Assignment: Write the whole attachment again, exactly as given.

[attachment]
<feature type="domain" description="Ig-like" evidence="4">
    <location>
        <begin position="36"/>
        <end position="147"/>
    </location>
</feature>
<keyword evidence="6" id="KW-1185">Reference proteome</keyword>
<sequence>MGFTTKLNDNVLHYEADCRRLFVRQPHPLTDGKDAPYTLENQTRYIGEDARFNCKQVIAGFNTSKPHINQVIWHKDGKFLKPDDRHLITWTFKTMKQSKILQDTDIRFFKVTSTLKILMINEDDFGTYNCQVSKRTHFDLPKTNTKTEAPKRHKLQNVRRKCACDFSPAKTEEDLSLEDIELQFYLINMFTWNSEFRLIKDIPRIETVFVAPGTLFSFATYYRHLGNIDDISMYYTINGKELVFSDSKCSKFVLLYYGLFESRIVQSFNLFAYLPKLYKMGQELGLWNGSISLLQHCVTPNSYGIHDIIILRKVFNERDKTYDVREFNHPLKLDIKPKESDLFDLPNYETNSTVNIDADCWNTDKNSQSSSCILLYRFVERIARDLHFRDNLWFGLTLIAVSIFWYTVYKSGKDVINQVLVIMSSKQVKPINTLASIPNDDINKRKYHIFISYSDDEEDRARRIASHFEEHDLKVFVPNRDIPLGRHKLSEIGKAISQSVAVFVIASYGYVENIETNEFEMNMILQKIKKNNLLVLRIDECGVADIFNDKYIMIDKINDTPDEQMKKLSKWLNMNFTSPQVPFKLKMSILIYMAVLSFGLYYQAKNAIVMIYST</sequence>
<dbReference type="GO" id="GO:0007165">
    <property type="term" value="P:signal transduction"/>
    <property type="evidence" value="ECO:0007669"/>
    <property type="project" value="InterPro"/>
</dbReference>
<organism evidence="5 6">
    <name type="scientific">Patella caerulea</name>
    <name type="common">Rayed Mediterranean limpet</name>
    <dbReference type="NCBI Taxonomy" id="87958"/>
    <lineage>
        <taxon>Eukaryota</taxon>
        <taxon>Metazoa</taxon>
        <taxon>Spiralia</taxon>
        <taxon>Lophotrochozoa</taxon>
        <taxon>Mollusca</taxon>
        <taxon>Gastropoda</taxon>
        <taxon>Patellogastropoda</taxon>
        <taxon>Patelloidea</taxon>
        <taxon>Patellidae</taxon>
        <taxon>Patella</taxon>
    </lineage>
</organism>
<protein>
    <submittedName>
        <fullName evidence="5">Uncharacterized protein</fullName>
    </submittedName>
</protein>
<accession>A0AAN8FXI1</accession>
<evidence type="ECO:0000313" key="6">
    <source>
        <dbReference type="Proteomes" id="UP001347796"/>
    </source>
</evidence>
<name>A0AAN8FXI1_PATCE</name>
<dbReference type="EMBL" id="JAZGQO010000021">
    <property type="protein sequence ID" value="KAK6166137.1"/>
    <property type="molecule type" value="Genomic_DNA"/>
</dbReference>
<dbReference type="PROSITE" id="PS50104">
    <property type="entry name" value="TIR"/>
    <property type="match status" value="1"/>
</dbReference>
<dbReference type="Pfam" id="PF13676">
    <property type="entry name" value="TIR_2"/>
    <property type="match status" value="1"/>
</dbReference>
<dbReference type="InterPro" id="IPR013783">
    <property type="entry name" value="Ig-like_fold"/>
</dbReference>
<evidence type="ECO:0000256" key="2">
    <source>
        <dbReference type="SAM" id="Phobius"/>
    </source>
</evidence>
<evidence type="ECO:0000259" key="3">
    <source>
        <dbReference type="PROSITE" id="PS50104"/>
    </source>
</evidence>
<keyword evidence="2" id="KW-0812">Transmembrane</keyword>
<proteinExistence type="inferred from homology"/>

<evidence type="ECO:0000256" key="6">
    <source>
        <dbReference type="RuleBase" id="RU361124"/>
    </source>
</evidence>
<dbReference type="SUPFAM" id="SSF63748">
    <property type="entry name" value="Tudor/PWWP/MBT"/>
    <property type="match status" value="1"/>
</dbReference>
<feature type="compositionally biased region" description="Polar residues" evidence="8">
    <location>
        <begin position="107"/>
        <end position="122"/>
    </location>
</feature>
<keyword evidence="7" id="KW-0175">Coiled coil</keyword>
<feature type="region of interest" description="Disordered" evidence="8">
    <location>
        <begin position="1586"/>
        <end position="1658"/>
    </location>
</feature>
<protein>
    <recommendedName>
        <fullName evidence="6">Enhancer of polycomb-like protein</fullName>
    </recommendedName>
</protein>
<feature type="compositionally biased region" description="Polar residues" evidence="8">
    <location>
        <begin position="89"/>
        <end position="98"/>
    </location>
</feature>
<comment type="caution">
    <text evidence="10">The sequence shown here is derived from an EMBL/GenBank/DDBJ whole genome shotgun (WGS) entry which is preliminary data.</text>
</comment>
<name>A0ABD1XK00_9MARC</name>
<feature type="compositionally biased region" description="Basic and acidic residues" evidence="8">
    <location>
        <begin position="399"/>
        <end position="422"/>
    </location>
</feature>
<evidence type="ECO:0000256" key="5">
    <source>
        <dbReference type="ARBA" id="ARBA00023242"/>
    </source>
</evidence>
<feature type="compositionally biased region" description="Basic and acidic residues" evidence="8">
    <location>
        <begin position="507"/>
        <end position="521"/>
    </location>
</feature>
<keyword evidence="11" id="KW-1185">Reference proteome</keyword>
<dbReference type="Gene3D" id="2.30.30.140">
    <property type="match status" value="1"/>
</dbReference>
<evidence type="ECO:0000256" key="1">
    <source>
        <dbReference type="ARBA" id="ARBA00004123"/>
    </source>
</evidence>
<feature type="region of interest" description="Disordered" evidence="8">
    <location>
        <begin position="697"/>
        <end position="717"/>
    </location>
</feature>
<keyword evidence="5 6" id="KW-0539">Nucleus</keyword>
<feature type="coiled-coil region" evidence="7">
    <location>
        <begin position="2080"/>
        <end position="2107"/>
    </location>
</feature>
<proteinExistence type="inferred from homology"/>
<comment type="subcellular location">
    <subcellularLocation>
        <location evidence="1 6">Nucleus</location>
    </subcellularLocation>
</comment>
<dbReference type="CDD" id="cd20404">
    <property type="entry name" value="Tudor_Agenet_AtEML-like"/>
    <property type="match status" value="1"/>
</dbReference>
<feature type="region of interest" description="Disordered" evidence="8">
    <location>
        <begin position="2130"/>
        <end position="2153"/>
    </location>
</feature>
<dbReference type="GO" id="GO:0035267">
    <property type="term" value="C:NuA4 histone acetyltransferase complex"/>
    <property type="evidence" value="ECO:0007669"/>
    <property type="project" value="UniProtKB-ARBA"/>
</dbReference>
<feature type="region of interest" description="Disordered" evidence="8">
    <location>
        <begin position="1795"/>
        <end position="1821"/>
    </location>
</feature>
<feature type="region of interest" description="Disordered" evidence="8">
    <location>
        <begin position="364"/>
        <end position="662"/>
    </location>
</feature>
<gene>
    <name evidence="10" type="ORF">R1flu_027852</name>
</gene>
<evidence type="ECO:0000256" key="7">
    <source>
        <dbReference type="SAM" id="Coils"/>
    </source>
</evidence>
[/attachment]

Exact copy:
<feature type="domain" description="Ig-like" evidence="4">
    <location>
        <begin position="36"/>
        <end position="147"/>
    </location>
</feature>
<keyword evidence="6" id="KW-1185">Reference proteome</keyword>
<sequence>MGFTTKLNDNVLHYEADCRRLFVRQPHPLTDGKDAPYTLENQTRYIGEDARFNCKQVIAGFNTSKPHINQVIWHKDGKFLKPDDRHLITWTFKTMKQSKILQDTDIRFFKVTSTLKILMINEDDFGTYNCQVSKRTHFDLPKTNTKTEAPKRHKLQNVRRKCACDFSPAKTEEDLSLEDIELQFYLINMFTWNSEFRLIKDIPRIETVFVAPGTLFSFATYYRHLGNIDDISMYYTINGKELVFSDSKCSKFVLLYYGLFESRIVQSFNLFAYLPKLYKMGQELGLWNGSISLLQHCVTPNSYGIHDIIILRKVFNERDKTYDVREFNHPLKLDIKPKESDLFDLPNYETNSTVNIDADCWNTDKNSQSSSCILLYRFVERIARDLHFRDNLWFGLTLIAVSIFWYTVYKSGKDVINQVLVIMSSKQVKPINTLASIPNDDINKRKYHIFISYSDDEEDRARRIASHFEEHDLKVFVPNRDIPLGRHKLSEIGKAISQSVAVFVIASYGYVENIETNEFEMNMILQKIKKNNLLVLRIDECGVADIFNDKYIMIDKINDTPDEQMKKLSKWLNMNFTSPQVPFKLKMSILIYMAVLSFGLYYQAKNAIVMIYST</sequence>
<dbReference type="GO" id="GO:0007165">
    <property type="term" value="P:signal transduction"/>
    <property type="evidence" value="ECO:0007669"/>
    <property type="project" value="InterPro"/>
</dbReference>
<organism evidence="5 6">
    <name type="scientific">Patella caerulea</name>
    <name type="common">Rayed Mediterranean limpet</name>
    <dbReference type="NCBI Taxonomy" id="87958"/>
    <lineage>
        <taxon>Eukaryota</taxon>
        <taxon>Metazoa</taxon>
        <taxon>Spiralia</taxon>
        <taxon>Lophotrochozoa</taxon>
        <taxon>Mollusca</taxon>
        <taxon>Gastropoda</taxon>
        <taxon>Patellogastropoda</taxon>
        <taxon>Patelloidea</taxon>
        <taxon>Patellidae</taxon>
        <taxon>Patella</taxon>
    </lineage>
</organism>
<protein>
    <submittedName>
        <fullName evidence="5">Uncharacterized protein</fullName>
    </submittedName>
</protein>
<accession>A0AAN8FXI1</accession>
<evidence type="ECO:0000313" key="6">
    <source>
        <dbReference type="Proteomes" id="UP001347796"/>
    </source>
</evidence>
<name>A0AAN8FXI1_PATCE</name>
<dbReference type="EMBL" id="JAZGQO010000021">
    <property type="protein sequence ID" value="KAK6166137.1"/>
    <property type="molecule type" value="Genomic_DNA"/>
</dbReference>
<dbReference type="PROSITE" id="PS50104">
    <property type="entry name" value="TIR"/>
    <property type="match status" value="1"/>
</dbReference>
<dbReference type="Pfam" id="PF13676">
    <property type="entry name" value="TIR_2"/>
    <property type="match status" value="1"/>
</dbReference>
<dbReference type="InterPro" id="IPR013783">
    <property type="entry name" value="Ig-like_fold"/>
</dbReference>
<evidence type="ECO:0000256" key="2">
    <source>
        <dbReference type="SAM" id="Phobius"/>
    </source>
</evidence>
<evidence type="ECO:0000259" key="3">
    <source>
        <dbReference type="PROSITE" id="PS50104"/>
    </source>
</evidence>
<keyword evidence="2" id="KW-0812">Transmembrane</keyword>
<proteinExistence type="inferred from homology"/>

<evidence type="ECO:0000256" key="6">
    <source>
        <dbReference type="RuleBase" id="RU361124"/>
    </source>
</evidence>
<dbReference type="SUPFAM" id="SSF63748">
    <property type="entry name" value="Tudor/PWWP/MBT"/>
    <property type="match status" value="1"/>
</dbReference>
<feature type="compositionally biased region" description="Polar residues" evidence="8">
    <location>
        <begin position="107"/>
        <end position="122"/>
    </location>
</feature>
<keyword evidence="7" id="KW-0175">Coiled coil</keyword>
<feature type="region of interest" description="Disordered" evidence="8">
    <location>
        <begin position="1586"/>
        <end position="1658"/>
    </location>
</feature>
<protein>
    <recommendedName>
        <fullName evidence="6">Enhancer of polycomb-like protein</fullName>
    </recommendedName>
</protein>
<feature type="compositionally biased region" description="Polar residues" evidence="8">
    <location>
        <begin position="89"/>
        <end position="98"/>
    </location>
</feature>
<comment type="caution">
    <text evidence="10">The sequence shown here is derived from an EMBL/GenBank/DDBJ whole genome shotgun (WGS) entry which is preliminary data.</text>
</comment>
<name>A0ABD1XK00_9MARC</name>
<feature type="compositionally biased region" description="Basic and acidic residues" evidence="8">
    <location>
        <begin position="399"/>
        <end position="422"/>
    </location>
</feature>
<evidence type="ECO:0000256" key="5">
    <source>
        <dbReference type="ARBA" id="ARBA00023242"/>
    </source>
</evidence>
<feature type="compositionally biased region" description="Basic and acidic residues" evidence="8">
    <location>
        <begin position="507"/>
        <end position="521"/>
    </location>
</feature>
<keyword evidence="11" id="KW-1185">Reference proteome</keyword>
<dbReference type="Gene3D" id="2.30.30.140">
    <property type="match status" value="1"/>
</dbReference>
<evidence type="ECO:0000256" key="1">
    <source>
        <dbReference type="ARBA" id="ARBA00004123"/>
    </source>
</evidence>
<feature type="region of interest" description="Disordered" evidence="8">
    <location>
        <begin position="697"/>
        <end position="717"/>
    </location>
</feature>
<keyword evidence="5 6" id="KW-0539">Nucleus</keyword>
<feature type="coiled-coil region" evidence="7">
    <location>
        <begin position="2080"/>
        <end position="2107"/>
    </location>
</feature>
<proteinExistence type="inferred from homology"/>
<comment type="subcellular location">
    <subcellularLocation>
        <location evidence="1 6">Nucleus</location>
    </subcellularLocation>
</comment>
<dbReference type="CDD" id="cd20404">
    <property type="entry name" value="Tudor_Agenet_AtEML-like"/>
    <property type="match status" value="1"/>
</dbReference>
<feature type="region of interest" description="Disordered" evidence="8">
    <location>
        <begin position="2130"/>
        <end position="2153"/>
    </location>
</feature>
<dbReference type="GO" id="GO:0035267">
    <property type="term" value="C:NuA4 histone acetyltransferase complex"/>
    <property type="evidence" value="ECO:0007669"/>
    <property type="project" value="UniProtKB-ARBA"/>
</dbReference>
<feature type="region of interest" description="Disordered" evidence="8">
    <location>
        <begin position="1795"/>
        <end position="1821"/>
    </location>
</feature>
<feature type="region of interest" description="Disordered" evidence="8">
    <location>
        <begin position="364"/>
        <end position="662"/>
    </location>
</feature>
<gene>
    <name evidence="10" type="ORF">R1flu_027852</name>
</gene>
<evidence type="ECO:0000256" key="7">
    <source>
        <dbReference type="SAM" id="Coils"/>
    </source>
</evidence>